Thursday, September 08, 2016

A lazy bum and some bulgogi


Yesterday I was ferociously productive, accomplished everything I set out to, made a Korean dinner (more on this later), watched the penultimate episode of Stranger Things, finished reading Iphigenia in Forest Hills by Janet Malcolm, and was exhausted and contented when I turned out the light. As the CrossFit people say, I left it all on the floor

Today, well, I didn’t.

Today, I woke up and decided to read a few pages of Janet Malcolm’s Journalist and the Murderer with my coffee since I seem to be on a Malcolm kick. This was a mistake. In case you’re not familiar with Janet Malcolm, she is the author of precise, chilly, and absolutely riveting dissections of topics that have included a murder trial in Queens and the challenges of writing the biography of Sylvia Plath. I have read most of her books at least once, and yet when I pick one up again, I can not put it down. I must know what happens next, even though I vaguely remember what happens next. I must know what happens next even though mostly what happens next is that Janet Malcolm sees some tiny detail in the subject she is reporting on that changes everything. 

Really, you just need to go read one of her books. I’d start with The Journalist and the Murderer. It was my first and I remember exactly where I was when I read it, the slant of light, the time of day. I think I was 23.

So, this morning I was having trouble putting the book down. What the hell, I thought, it’s not like the fate of the free world rests on my shoulders or any fate at all except my own and possibly (though probably not) my younger child’s. So I stretched out on the sofa and read. It was wonderful wonderful wonderful until it was terrible. When I stood up at 3 p.m. I was enervated and exhausted. Where did my day go? Why am I not wearing mascara? Why is the coffee pot still full of coffee grounds? Why are there mangled cantaloupe rinds on the counter? What about my goals? What if people knew what an idle, lazy, and useless woman I have become?

Well, now a few people do. And I’m pretty sure none of them care. 

So back to last night’s dinner. It was my first attempt at bulgogi, the delicious marinated Korean beef that is often eaten with a jammy, soy-based sauce and wrapped in lettuce leaves. The recipe looked very straightforward, but my bulgogi was a TOTAL DISASTER.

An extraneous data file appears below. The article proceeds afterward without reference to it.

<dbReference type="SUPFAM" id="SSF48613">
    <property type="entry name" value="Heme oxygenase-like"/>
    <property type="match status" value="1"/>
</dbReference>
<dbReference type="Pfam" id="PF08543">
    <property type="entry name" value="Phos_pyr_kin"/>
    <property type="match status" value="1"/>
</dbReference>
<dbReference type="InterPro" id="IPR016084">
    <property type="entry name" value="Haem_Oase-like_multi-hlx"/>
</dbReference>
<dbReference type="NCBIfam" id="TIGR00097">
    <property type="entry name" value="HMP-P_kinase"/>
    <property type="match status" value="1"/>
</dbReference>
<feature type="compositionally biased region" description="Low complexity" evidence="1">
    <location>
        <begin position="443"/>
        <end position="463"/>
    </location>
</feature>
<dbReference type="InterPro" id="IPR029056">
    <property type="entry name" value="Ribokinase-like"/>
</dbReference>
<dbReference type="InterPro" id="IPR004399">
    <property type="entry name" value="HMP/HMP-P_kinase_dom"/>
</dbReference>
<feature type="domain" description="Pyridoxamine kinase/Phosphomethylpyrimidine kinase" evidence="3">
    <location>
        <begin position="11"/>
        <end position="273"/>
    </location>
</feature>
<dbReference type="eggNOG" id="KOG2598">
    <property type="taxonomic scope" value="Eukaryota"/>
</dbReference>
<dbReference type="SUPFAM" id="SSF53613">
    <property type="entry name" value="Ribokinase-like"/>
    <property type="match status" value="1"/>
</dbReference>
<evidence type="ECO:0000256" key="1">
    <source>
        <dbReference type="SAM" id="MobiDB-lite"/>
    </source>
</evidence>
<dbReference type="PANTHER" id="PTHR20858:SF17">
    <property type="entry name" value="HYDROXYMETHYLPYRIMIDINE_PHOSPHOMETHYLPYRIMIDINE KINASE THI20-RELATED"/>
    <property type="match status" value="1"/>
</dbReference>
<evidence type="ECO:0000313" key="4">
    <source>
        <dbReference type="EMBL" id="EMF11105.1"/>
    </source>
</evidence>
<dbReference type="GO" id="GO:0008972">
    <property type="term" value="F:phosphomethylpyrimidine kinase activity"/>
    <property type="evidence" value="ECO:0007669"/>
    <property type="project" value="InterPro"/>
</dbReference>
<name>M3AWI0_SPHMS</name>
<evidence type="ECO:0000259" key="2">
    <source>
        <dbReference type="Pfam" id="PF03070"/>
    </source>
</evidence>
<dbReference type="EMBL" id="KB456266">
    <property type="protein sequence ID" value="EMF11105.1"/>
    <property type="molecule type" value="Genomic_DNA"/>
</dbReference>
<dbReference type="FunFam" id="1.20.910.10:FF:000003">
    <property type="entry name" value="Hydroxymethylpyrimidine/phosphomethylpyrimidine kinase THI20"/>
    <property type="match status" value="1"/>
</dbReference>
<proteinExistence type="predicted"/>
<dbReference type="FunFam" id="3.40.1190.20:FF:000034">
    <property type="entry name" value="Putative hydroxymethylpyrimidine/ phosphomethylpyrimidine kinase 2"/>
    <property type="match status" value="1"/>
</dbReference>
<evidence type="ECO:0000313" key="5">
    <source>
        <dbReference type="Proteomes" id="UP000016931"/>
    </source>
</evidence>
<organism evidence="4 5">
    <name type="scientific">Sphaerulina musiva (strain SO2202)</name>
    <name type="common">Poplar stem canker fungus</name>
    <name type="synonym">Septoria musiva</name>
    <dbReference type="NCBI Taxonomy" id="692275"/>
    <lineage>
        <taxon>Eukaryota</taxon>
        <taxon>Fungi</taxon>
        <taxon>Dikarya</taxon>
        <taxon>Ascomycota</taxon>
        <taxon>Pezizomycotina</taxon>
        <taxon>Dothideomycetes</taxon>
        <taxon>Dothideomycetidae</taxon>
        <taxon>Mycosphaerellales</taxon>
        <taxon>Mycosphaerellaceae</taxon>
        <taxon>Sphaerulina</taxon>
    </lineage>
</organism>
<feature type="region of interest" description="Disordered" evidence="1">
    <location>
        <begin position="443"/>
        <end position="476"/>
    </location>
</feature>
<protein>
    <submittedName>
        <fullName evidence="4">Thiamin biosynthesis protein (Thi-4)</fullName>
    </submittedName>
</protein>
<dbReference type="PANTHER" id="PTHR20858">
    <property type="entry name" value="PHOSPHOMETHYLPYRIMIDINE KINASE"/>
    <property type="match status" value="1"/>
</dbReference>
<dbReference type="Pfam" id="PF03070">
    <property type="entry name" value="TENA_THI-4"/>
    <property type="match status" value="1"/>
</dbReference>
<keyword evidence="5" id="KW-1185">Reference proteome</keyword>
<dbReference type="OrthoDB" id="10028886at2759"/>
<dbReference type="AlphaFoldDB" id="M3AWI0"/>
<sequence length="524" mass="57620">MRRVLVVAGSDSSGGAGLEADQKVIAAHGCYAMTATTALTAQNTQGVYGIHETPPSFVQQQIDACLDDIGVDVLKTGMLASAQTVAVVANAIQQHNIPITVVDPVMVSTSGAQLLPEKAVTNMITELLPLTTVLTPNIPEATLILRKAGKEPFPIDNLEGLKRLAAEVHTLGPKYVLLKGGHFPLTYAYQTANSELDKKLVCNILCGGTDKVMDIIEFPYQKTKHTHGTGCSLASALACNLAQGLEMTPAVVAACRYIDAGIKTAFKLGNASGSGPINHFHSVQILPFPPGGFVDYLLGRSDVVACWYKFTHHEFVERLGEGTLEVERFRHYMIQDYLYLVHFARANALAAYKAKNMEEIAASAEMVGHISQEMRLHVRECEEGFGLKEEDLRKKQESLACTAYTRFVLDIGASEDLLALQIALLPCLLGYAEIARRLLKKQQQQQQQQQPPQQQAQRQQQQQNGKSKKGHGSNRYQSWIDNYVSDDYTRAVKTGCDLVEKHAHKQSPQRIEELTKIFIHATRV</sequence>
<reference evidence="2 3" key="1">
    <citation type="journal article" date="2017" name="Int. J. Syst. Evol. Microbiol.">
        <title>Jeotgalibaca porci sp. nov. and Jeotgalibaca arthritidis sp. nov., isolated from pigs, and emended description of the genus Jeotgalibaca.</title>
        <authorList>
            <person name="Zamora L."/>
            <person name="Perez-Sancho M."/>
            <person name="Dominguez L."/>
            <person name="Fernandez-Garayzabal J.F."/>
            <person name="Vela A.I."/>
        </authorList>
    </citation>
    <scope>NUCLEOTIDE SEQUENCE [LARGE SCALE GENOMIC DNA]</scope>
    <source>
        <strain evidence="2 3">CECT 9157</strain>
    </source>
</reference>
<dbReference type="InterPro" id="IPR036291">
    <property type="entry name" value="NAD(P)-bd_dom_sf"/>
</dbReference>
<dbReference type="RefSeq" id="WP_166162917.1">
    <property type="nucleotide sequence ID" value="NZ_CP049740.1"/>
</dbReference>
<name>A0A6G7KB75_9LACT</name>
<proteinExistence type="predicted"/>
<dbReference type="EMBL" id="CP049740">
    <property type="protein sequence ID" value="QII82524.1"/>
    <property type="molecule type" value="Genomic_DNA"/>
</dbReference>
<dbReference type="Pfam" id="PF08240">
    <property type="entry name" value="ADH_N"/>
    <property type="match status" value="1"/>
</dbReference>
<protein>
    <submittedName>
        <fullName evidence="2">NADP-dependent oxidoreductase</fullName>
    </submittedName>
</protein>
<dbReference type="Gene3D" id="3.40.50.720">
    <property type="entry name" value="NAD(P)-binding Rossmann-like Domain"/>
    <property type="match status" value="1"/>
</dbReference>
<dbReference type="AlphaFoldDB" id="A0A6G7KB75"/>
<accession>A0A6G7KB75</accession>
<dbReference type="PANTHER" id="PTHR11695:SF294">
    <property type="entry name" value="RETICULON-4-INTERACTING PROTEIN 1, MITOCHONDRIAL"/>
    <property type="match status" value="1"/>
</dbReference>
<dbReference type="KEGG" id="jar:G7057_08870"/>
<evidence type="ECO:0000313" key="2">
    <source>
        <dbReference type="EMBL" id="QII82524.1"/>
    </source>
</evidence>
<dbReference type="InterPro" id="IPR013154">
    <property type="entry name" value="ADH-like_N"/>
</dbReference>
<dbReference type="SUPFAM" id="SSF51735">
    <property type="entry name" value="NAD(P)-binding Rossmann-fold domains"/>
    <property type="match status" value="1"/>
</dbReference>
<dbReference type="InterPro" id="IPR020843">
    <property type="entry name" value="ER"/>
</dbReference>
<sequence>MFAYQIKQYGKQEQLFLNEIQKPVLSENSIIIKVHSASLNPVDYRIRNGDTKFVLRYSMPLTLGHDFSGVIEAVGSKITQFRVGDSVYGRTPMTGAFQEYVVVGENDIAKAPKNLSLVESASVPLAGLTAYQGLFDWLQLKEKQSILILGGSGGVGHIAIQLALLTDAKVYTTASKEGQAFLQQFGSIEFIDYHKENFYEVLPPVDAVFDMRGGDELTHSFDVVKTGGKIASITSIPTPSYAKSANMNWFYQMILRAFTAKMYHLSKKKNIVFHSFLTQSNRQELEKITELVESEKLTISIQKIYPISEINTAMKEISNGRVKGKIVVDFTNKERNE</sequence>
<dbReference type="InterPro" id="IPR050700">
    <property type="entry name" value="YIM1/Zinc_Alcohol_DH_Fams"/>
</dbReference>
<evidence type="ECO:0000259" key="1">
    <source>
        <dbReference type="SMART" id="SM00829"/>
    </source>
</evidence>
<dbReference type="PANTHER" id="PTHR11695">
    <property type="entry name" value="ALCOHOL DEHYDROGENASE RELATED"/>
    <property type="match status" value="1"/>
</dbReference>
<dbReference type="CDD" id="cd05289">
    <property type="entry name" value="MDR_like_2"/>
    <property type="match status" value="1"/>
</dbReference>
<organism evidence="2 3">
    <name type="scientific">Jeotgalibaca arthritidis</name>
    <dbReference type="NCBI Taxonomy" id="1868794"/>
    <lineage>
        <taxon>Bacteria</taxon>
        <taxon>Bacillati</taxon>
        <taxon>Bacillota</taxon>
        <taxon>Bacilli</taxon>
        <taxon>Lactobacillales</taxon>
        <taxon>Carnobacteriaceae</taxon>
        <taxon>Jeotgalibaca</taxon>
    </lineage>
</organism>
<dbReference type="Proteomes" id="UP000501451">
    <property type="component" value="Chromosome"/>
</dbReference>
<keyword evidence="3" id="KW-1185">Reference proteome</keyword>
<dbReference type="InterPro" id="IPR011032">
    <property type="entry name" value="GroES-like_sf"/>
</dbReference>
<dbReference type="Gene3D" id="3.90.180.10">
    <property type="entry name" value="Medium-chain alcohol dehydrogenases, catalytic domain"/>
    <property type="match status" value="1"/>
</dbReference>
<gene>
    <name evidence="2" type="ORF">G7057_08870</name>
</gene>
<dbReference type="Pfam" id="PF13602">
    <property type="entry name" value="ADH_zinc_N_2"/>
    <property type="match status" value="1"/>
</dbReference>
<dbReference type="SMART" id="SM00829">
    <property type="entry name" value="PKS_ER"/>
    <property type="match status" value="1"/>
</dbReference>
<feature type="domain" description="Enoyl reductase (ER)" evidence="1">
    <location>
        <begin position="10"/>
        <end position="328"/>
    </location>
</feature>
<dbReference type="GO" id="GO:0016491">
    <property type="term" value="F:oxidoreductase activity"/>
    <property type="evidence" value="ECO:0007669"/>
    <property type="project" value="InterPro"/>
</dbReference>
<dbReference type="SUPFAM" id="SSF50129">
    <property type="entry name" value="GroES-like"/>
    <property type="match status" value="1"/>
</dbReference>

I have no idea what went wrong, though I think it had to do with the meat. I had gone to the Korean grocery the day before in search of beef that had been cut specifically for bulgogi, but there was nothing in the freezer so labeled. They did have some very thinly sliced beef labeled “shabu shabu” and I asked the woman who was back there if this was appropriate for bulgogi. I thought she said yes.
I bought the meat. Last night I made a marinade of pureed Asian pear, onion, garlic, soy sauce, sesame oil and a few other ingredients and took the meat out of its packet. It was tissue thin. Truly, tissue thin. I put the meat in the marinade and it was as if I had put tissue in that bowl. It fell apart. I would lift a soggy piece out of the marinade and it would stretch and disintegrate. I cooked these little meat scraps anyway and they didn’t taste bad, but they were ugly, gray, flimsy, and damp.

Mark said after dinner, “Looking back over this Korean phase, what are your conclusions?” 


I said, “This is just the beginning of the Korean phase.”

Wednesday, September 07, 2016

Cheese buldak. Deep breath. Contain excitement.


Maangchi is a delightful Korean-born food writer whom I started following on Instagram recently. When she posted a picture of her cheese buldak last week, I shivered with happiness. This, I was going to make. This, I was going to love.

Buldak is the Korean word for “fire chicken. According to wikipedia’s vague and suspicious entry on the topic, buldak was invented by an entity called Fuyuan Foods which patented the name buldak “around” the year 2000. The patent expired in 2008 and now there are a number of buldak chains in Korea. Buldak was particularly popular during South Korea’s economic downturn as “people seek spicy food in order to relieve stress.”